Summer vacation season is fast approaching and I am agonizing over where we should go this year. This one feels more significant because of my husband’s impending deployment. So instead of planning your basic fun family get-away, I’ve noticed I’m struggling to make this trip so chock-full of special memories and amazing sights that it will magically whisk us all through the coming year of separation a little faster and easier. Of course I realize my wishful thinking is naive and unrealistic, but hey, a girl can dream!
As I pore over websites that showcase dazzling Alaskan glaciers and waterways, sparkling Cancun beaches and craggy Montana peaks (all of which we’re considering), I can’t help but recall vacations from our past which were also wrapped around deployments. There was the short and somewhat melancholy trip we took to Ireland just prior to the beginning of the Iraq War. Our older son Ryan was a baby then and in all of the photos, I “wore” him in his carrier on my chest or back. Everywhere we went, the grass was preternaturally green and our faces—though obligingly smiling in most shots—have a pensive cast to them. We knew Rob was leaving in a few short weeks and like many families, we were resigned, sad and frightened. The fact that neither of the two hotels we patronized used central heating only seemed appropriate given our bleak situation.
The Florence, Italy trip Rob and I took alone after his return a year later had an entirely different vibe. We were living in Hanau, Germany at the time and had left 2-year-old Ryan in the capable hands of Rob’s mother and her cousin for five or six days. When I think about Florence, I remember the gorgeous cathedrals and the Ponte Vecchio, of course. I vaguely recall the food and the stunning artwork. But what stands out most of all was an overall sensation of relief and gratefulness that Rob had made it safely through this scary deployment. The way we interacted with one another also comes to mind. As a couple reunited after a long and stressful separation, we were figuring out how to get our groove back and at times, it almost felt like we were on a second honeymoon.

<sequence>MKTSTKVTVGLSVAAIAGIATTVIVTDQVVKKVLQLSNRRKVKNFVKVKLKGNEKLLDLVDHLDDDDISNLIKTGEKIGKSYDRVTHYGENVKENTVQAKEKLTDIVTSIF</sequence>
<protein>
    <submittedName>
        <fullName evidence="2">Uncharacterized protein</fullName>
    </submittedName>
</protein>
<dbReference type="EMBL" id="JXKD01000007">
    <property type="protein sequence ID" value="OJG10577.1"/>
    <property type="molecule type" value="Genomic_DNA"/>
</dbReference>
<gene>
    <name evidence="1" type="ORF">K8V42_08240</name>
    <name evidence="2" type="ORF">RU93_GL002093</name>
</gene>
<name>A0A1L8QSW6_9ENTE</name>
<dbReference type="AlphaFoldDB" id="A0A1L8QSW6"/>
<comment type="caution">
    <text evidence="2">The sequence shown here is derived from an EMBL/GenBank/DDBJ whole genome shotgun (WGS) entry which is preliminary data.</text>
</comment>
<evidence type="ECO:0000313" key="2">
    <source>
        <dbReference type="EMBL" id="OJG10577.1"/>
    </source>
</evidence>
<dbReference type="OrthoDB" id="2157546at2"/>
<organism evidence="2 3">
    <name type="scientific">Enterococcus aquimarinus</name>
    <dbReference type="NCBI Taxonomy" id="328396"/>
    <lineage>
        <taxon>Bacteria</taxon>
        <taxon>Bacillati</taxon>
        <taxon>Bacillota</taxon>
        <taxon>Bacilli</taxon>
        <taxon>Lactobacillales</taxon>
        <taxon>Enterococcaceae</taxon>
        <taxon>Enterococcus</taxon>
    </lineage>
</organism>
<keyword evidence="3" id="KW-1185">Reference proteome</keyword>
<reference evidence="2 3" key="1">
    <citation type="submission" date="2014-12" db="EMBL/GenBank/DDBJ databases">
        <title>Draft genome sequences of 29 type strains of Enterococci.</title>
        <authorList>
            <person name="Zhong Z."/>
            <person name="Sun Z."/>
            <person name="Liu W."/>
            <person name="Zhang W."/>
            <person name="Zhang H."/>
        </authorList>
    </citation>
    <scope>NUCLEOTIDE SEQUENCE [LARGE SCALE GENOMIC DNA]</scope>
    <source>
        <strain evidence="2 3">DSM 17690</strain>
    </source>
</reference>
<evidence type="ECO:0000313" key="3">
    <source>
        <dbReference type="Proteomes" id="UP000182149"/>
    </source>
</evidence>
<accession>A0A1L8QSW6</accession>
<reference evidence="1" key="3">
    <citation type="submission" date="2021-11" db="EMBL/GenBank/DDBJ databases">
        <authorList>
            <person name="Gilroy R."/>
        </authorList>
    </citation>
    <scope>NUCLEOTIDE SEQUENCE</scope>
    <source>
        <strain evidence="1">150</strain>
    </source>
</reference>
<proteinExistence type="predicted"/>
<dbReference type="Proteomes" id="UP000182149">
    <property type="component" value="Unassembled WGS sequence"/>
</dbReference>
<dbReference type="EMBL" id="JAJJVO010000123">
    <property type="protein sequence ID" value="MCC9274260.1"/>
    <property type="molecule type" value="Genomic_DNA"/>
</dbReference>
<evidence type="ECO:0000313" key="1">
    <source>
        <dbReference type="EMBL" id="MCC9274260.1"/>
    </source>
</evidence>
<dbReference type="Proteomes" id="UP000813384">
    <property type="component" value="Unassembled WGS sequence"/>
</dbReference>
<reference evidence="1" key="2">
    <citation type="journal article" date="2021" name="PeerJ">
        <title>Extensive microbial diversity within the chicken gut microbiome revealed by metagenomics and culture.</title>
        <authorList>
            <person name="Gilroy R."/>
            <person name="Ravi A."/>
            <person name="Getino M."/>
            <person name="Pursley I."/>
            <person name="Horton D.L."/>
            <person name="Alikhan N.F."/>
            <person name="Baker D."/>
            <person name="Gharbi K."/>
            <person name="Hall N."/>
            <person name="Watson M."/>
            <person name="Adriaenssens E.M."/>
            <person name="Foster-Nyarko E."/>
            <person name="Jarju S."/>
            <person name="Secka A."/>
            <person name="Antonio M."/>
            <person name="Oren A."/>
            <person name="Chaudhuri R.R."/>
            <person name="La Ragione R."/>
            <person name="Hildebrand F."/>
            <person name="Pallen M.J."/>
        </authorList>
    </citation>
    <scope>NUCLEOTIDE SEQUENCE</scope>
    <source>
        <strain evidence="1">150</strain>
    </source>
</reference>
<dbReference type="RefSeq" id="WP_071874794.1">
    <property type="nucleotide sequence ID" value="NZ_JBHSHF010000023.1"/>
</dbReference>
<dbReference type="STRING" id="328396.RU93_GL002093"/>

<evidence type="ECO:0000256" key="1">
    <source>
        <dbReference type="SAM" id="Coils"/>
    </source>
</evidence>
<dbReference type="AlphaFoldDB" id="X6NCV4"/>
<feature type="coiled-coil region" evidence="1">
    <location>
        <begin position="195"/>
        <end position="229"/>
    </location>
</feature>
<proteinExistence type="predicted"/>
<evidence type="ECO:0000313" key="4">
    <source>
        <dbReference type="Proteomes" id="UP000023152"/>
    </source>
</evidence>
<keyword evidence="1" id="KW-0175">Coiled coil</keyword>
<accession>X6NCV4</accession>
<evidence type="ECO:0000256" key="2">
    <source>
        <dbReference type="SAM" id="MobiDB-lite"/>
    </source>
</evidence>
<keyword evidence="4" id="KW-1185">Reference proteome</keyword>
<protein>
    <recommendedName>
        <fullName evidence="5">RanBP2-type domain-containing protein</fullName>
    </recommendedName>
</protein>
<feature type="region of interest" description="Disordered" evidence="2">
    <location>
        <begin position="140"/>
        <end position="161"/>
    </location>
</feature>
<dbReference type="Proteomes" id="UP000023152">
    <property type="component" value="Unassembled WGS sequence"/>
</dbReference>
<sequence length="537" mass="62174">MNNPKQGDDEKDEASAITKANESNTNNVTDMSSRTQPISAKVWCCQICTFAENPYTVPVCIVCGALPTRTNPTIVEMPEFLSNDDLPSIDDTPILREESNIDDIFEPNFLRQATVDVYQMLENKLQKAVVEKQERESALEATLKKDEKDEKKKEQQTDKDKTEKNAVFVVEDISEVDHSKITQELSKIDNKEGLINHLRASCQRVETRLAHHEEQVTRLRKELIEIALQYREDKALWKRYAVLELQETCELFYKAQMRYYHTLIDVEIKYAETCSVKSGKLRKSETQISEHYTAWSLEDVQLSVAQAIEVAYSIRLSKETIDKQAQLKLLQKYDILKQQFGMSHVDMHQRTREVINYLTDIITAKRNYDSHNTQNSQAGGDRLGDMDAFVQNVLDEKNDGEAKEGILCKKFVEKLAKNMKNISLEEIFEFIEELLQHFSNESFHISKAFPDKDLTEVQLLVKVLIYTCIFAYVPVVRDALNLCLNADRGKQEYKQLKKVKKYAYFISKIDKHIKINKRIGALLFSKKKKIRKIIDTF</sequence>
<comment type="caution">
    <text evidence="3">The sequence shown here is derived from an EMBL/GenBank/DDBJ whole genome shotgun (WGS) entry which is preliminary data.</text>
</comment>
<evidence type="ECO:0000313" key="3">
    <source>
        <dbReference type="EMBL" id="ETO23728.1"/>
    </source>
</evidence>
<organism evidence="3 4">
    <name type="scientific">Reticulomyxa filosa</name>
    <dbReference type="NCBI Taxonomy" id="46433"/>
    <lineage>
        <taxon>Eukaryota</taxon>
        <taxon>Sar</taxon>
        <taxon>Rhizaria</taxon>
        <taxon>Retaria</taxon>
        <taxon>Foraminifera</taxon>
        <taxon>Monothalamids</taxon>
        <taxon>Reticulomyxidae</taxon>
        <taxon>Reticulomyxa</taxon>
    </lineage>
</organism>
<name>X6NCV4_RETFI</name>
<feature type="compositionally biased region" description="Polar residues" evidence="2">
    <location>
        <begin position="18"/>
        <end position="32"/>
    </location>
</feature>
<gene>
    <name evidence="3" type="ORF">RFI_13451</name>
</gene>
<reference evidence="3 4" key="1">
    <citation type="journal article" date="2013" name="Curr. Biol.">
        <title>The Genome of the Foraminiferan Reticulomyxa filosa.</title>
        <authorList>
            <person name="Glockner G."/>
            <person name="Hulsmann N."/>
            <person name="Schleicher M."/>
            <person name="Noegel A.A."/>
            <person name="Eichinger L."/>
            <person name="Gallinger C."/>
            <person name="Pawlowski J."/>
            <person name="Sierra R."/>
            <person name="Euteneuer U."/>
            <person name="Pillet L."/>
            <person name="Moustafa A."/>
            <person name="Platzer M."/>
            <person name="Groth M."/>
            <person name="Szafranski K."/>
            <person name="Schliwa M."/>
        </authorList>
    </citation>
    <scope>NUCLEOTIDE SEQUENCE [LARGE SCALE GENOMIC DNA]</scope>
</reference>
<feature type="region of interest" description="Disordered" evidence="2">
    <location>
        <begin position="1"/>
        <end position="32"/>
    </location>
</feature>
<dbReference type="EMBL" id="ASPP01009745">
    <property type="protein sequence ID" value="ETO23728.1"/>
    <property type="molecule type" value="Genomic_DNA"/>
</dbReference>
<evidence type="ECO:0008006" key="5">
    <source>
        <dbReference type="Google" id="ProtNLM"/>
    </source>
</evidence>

Then there was the “Rest and Relaxation” vacation we met up for in 2010. I flew with the kids from Germany, meeting Rob and his extended family in Wilmington, N.C., and then we all settled into various beach houses on a lovely stretch of sand and water. He had been craving the ocean badly. Since his Afghanistan deployment was more than half-over, this trip was lighter and had more of a festive flavor. Having most of Rob’s family there made it even more fun. While there, we also celebrated our 10th wedding anniversary with a beautiful marriage renewal ceremony.
I’m sure all military families have similar bittersweet memories interwoven with deployments, TDYs and other separations.
I have a tendency to have high expectations and planning our vacation is starting to raise a few red flags that I’m doing this again. There will be laughter and fun and lots of distractions wherever we end up going, but I’m kidding myself if I think that any of us will be able to forget for one minute what’s coming down the pike. I don’t care how many margaritas we drink!
Whether we take an Alaskan cruise, a Yellowstone hiking adventure or just decide to bask in the sun at an all-inclusive Mexican resort, is ultimately not that important. What does matter is being together and making memories, whether they be of the “suffering” sort (literally seeing our breath in those Irish hotels), or the “fabulous” kind (tucking into an obscenely delicious Umbrian dinner during a 2009 pre-deployment trip to Italy). Our vacation will be a success because we are experiencing it as a family. And if that includes shedding a few tears in the process, so be it.